Andrew Meyer


Monday, June 29, 2015

Han Chinese Marriage: A Lesson for Chief Justice John Roberts

In his dissent from the Supreme Court's ruling acknowledging rights of marriage equality throughout the Union, Chief Justice John Roberts protested that the decision was an overreach on the part of the Court. He complained that the ruling “orders the transformation of a social institution that has formed the basis of human society for millennia, for the Kalahari Bushmen and the Han Chinese, the Carthaginians and the Aztecs. Just who do we think we are?” As many have noted, this passage expresses an understanding of social history that is simplistic at best. Rosemary Joyce has explained the absurdity of invoking Aztec marriage as a foundational precedent (hat tip to my friend and colleague Susan Tratner).
        As a historian of China I was likewise shocked to see the Han (206 B.C.E.-220 C.E.) Chinese on Roberts's list. A document that I have frequently used in class to discuss gender history with my students well exemplifies the problem with Roberts's reasoning. It is a letter from a Han dynasty official, Feng Yan, to his brother-in-law, explaining why he is forced to seek a divorce from his wife. In its opening lines, Feng declared:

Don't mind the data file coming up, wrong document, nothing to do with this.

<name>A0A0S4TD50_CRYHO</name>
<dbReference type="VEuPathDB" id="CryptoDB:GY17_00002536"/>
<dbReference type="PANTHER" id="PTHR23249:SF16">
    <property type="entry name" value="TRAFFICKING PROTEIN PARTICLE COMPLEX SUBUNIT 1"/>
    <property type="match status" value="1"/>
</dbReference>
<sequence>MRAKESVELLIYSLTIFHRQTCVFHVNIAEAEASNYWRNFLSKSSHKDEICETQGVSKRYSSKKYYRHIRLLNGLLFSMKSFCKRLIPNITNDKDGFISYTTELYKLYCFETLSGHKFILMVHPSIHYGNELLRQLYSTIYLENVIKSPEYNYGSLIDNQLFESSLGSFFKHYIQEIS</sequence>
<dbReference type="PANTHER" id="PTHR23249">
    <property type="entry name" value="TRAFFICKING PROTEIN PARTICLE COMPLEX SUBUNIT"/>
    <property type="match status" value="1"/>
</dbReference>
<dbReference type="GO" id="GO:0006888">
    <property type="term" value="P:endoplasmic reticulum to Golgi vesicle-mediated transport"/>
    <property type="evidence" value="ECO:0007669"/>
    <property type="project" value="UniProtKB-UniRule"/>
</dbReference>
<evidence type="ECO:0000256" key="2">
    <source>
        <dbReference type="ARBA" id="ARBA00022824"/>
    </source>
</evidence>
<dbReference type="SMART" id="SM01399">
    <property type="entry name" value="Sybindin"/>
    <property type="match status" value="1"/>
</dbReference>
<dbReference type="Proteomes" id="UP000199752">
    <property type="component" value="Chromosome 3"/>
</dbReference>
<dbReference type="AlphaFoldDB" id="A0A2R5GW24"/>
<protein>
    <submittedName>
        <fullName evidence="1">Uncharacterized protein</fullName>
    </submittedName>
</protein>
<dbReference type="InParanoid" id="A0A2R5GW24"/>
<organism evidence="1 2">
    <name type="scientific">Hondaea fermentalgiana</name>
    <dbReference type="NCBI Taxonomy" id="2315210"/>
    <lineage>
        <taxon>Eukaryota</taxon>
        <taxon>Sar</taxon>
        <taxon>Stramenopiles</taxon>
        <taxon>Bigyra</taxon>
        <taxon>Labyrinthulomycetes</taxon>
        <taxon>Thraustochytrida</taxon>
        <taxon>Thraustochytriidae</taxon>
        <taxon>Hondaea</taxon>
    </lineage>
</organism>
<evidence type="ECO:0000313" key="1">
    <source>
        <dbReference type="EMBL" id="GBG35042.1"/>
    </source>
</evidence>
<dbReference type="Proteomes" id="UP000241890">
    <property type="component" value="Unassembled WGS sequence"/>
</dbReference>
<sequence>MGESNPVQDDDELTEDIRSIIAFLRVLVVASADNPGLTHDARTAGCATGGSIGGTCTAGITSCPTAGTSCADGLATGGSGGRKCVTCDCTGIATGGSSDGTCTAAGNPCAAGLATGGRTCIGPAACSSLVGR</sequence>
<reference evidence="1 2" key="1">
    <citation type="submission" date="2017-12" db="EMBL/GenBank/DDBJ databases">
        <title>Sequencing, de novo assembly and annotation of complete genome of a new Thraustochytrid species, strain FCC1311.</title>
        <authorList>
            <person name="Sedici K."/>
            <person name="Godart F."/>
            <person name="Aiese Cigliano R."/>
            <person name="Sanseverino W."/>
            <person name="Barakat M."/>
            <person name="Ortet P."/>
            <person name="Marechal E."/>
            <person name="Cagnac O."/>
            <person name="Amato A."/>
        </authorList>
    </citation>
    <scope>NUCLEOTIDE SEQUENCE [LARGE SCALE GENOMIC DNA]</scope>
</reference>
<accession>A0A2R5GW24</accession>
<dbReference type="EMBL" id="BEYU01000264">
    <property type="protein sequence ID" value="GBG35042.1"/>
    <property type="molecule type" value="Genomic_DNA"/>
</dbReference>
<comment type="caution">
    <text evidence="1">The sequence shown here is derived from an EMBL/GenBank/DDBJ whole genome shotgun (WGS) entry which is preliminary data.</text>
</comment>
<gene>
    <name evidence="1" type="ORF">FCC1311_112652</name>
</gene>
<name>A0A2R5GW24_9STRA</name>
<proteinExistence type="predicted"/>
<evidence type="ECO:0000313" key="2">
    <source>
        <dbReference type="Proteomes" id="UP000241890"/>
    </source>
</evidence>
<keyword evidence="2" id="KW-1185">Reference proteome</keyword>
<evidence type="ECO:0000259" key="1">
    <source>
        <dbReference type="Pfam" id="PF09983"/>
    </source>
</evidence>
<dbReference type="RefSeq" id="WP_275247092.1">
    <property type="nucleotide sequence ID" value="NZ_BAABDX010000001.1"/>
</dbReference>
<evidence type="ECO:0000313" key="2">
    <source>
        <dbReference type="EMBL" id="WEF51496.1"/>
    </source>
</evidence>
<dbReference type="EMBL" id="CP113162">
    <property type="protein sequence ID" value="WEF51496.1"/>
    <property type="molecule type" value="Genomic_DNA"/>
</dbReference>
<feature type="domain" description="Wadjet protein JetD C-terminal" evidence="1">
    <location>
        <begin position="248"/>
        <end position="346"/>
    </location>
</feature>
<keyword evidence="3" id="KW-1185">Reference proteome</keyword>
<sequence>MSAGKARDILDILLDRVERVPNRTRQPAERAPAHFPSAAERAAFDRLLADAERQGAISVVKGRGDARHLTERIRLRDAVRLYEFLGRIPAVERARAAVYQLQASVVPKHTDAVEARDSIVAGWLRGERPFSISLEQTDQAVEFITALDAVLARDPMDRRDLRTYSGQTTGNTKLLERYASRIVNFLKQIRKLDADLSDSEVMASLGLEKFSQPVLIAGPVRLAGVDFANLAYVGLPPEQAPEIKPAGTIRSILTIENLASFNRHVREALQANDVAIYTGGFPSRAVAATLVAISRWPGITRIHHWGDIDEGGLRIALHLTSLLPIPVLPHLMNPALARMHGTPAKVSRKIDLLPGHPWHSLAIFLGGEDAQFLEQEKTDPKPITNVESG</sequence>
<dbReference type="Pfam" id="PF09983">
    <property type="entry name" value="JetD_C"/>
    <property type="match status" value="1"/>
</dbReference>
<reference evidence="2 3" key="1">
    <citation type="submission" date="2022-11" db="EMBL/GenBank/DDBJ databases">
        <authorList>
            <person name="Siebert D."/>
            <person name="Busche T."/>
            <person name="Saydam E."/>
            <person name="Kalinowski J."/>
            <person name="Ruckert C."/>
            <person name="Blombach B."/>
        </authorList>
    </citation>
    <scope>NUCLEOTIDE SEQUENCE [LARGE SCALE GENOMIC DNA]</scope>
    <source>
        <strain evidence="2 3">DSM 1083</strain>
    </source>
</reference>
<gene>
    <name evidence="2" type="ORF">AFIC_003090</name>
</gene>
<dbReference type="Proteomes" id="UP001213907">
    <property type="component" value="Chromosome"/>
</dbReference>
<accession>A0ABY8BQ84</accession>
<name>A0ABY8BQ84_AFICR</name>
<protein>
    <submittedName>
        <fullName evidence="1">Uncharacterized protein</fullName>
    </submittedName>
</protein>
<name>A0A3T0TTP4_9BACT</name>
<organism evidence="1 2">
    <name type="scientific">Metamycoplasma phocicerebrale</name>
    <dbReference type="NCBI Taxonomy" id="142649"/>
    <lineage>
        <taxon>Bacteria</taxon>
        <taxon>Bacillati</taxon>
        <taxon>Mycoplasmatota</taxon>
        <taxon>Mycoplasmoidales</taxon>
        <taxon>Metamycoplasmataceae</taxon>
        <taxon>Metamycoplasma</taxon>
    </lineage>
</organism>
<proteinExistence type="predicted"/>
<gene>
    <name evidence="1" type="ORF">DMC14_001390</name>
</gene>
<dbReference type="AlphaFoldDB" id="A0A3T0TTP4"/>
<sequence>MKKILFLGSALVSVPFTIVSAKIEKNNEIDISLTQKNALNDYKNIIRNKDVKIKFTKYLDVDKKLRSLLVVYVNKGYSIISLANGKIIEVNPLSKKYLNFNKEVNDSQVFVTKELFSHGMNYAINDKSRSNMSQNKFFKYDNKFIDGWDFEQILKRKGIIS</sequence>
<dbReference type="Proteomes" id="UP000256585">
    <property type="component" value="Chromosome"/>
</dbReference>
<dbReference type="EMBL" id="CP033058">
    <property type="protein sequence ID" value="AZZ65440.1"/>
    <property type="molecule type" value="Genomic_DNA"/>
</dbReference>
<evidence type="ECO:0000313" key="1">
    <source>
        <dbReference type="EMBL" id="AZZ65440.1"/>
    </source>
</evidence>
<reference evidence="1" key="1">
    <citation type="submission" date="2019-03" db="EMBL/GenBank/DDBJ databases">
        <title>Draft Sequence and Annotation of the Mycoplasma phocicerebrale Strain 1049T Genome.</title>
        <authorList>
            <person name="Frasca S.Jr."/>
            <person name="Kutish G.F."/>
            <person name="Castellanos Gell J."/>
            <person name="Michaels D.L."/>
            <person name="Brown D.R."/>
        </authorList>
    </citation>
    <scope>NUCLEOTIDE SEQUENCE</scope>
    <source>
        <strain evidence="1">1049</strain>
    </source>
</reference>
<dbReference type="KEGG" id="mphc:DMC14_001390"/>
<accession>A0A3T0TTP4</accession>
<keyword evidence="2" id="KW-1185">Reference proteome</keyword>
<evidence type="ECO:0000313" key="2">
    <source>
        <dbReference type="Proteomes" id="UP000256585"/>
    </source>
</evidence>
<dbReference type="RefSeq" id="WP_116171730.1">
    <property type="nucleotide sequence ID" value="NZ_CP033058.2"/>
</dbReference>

"According to the rules of society that have been set down by the sages, a gentleman should have a primary wife and a concubine as well (translated in Ebrey, Chinese Civilization: A Soucebook)."

Feng goes on to explain that since his wife (the addressee's sister) has sought to change the age-old definition of marriage by denying him a concubine, Feng has no choice but to jettison the mother of his four children in search of someone more reasonable.  It is interesting to note that this is precisely the same logic deployed by Chief Justice Roberts two millenia later.
       As has been frequently stated, what opponents of marriage equality fail to understand is the high degree to which the institution of marriage has changed and evolved over the course of human history. The reality of same-sex love was understood by the Han Chinese as it was by the ancient Greeks and other early peoples. The reason that an acknowledgment of same-sex love did not translate into an embrace of same-sex marriage is that, as Feng Yan's letter demonstrates, marriage was (in theory, at least) understood to be a hierarchical relationship between master (husband) and servant (wife). This marital hierarchy was assumed to grow spontaneously from the natural gender order written into the framework of the cosmos. Two persons of the same gender thus could not marry, as it would be impossible to determine who was superior and who subordinate.
        Marriage has evolved (much more recently than most people imagine) to become a relationship between equals, thus there is no justification to exclude same-gender couples from the marital bond. In this respect, Chief Justice Roberts is utterly wrong- in upholding marriage equality the court did not legislate from the bench, it merely enforced the natural imperative of the 14th amendment's guarantee to all citizens of "the equal protection of the law." Federal law grants 1,138 rights and benefits to married couples. Anyone arbitrarily disallowed from marrying the individual that they love thus can not possibly be said to enjoy "the equal protection of the law." This ruling is not a thunderbolt from the blue. It is a consummation that has been due since the passage of the 14th amendment in 1868.